Retailers battle for pet food market share

by The City Wire staff (info@thecitywire.com) 69 views 

The next time you need pet food, retailers know there is a good chance you’ll turn to your iPhone or laptop instead of grabbing your car keys. This has led big box retailers like Wal-Mart Stores Inc. and PetSmart to beef up their websites and online product offerings to take advantage.

Pet food is big business. Combined with pet services, this burgeoning industry rakes in an estimated $52 billion annually, according to the American Pet Products Association.

Pet consumables account for about half of the sector’s total revenue and dry dog food alone garnered $8 billion in sales last year, according to The Pet Food Institute.

One growing segment is online pet food sales which totaled $666 million in 2011, according to a report by IBISWorld. The food and treat category comprised roughly 33% of the $2 billion online pet-related sales in 2011.

The report indicates retailers see better profits in online sales which have been possible in part by innovative improvements in the supply chain and lower overhead costs.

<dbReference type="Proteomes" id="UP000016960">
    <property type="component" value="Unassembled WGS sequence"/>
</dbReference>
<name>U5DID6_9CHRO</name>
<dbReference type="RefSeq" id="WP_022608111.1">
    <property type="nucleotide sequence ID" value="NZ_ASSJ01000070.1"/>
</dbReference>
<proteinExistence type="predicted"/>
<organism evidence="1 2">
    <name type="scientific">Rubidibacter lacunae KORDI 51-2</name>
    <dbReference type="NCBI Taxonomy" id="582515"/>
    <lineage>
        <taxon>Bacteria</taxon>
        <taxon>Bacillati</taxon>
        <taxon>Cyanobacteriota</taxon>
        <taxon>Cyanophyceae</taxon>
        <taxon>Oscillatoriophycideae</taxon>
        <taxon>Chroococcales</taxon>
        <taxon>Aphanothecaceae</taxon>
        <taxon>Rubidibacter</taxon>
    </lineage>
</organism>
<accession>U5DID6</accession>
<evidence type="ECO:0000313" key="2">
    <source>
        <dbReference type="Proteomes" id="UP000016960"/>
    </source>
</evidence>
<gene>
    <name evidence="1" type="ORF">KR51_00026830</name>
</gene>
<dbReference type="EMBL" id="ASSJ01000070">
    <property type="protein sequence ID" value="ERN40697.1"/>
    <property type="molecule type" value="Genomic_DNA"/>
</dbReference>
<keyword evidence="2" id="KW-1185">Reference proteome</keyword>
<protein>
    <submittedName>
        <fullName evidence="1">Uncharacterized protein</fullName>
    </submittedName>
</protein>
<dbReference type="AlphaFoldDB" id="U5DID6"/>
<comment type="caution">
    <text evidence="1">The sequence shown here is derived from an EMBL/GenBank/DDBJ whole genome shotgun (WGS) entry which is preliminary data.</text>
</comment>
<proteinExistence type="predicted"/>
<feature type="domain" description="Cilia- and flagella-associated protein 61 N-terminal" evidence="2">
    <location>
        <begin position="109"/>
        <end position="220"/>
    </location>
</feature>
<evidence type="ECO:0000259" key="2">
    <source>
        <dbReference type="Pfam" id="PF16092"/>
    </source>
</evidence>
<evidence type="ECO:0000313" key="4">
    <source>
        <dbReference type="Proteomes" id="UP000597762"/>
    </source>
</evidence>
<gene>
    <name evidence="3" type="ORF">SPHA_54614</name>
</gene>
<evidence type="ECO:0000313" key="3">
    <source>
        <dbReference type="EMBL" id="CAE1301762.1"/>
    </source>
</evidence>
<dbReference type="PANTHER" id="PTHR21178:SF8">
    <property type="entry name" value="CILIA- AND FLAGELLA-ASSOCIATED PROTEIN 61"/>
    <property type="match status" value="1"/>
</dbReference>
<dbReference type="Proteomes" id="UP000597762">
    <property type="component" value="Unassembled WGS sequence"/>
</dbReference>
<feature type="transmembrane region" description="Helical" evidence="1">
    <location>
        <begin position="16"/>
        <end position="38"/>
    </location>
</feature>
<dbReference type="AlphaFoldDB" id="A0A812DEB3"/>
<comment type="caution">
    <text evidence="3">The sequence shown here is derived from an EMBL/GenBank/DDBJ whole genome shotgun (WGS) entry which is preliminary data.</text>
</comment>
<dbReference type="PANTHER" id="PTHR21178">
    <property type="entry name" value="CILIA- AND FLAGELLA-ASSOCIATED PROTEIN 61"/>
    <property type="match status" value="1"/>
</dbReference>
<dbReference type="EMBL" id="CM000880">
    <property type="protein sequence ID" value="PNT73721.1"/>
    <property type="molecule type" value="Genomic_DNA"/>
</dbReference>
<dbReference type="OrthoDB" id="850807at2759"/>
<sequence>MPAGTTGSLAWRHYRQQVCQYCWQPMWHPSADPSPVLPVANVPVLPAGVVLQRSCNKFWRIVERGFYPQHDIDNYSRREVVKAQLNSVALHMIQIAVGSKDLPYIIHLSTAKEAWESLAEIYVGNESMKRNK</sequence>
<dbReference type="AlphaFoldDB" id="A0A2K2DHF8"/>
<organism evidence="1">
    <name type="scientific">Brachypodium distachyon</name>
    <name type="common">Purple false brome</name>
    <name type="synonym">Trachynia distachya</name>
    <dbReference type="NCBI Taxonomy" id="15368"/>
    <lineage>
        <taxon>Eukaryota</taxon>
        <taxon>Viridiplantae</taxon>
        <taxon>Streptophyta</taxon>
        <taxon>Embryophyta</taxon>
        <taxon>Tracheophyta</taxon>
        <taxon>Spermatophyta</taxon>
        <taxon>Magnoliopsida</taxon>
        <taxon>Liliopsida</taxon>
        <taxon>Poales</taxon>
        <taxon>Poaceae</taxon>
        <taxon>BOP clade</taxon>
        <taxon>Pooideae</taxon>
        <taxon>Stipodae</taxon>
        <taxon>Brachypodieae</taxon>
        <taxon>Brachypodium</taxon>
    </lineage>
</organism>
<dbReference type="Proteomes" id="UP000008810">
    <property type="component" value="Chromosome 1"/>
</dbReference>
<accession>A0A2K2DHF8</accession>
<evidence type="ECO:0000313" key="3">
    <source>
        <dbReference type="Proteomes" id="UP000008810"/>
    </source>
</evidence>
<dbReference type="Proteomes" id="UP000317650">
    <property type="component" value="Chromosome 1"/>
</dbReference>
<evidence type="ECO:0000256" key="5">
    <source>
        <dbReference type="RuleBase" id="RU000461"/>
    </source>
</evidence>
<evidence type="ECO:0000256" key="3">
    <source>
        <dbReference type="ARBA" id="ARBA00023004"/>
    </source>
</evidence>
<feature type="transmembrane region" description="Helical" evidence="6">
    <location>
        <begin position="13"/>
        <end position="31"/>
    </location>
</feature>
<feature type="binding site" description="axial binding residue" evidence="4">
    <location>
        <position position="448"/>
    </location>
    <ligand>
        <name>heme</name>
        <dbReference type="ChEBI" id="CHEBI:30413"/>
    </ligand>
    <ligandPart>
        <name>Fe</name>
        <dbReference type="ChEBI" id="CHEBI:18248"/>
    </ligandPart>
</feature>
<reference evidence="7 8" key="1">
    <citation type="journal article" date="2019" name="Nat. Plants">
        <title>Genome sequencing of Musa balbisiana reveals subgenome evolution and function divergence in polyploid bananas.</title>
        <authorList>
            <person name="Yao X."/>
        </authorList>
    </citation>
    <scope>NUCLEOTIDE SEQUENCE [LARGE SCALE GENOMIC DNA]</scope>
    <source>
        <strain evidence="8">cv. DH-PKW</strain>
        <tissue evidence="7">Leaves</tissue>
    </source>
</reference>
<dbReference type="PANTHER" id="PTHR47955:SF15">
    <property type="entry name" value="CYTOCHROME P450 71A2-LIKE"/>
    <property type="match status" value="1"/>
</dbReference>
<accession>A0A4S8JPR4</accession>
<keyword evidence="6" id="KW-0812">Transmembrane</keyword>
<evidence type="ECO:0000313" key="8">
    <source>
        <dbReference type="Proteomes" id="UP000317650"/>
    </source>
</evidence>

According to IBISWorld analyst Kevin Culbert, premium pet food and supplies have boosted profitability because they typically have higher markups.

“Niche players like 1-800-PetMeds and discount retailers like Wal-Mart have rapidly gained market share within the industry,” Culbert noted in the report.

So it comes as no surprise Wal-Mart wants a larger slice of the pie.

Earlier this month Wal-Mart Stores Inc. unveiled its first premium quality private label dry dog food under the brand Pure Balance. It’s an effort give shoppers another option for a higher quality food at lower prices than major brands with similar ingredients.

“Wal-Mart customers, including me, consider our dogs family members so when it comes to their food we want the very best for them,” said Jody Pinson, vice president of pets at Wal-Mart. “Our customers told us they wanted to be able to feed their dogs a dry food made with pure ingredients without having to make a special trip to the pet store. We listened and are excited to offer Pure Balance, an ultra premium dog food, at a price our customers can afford.”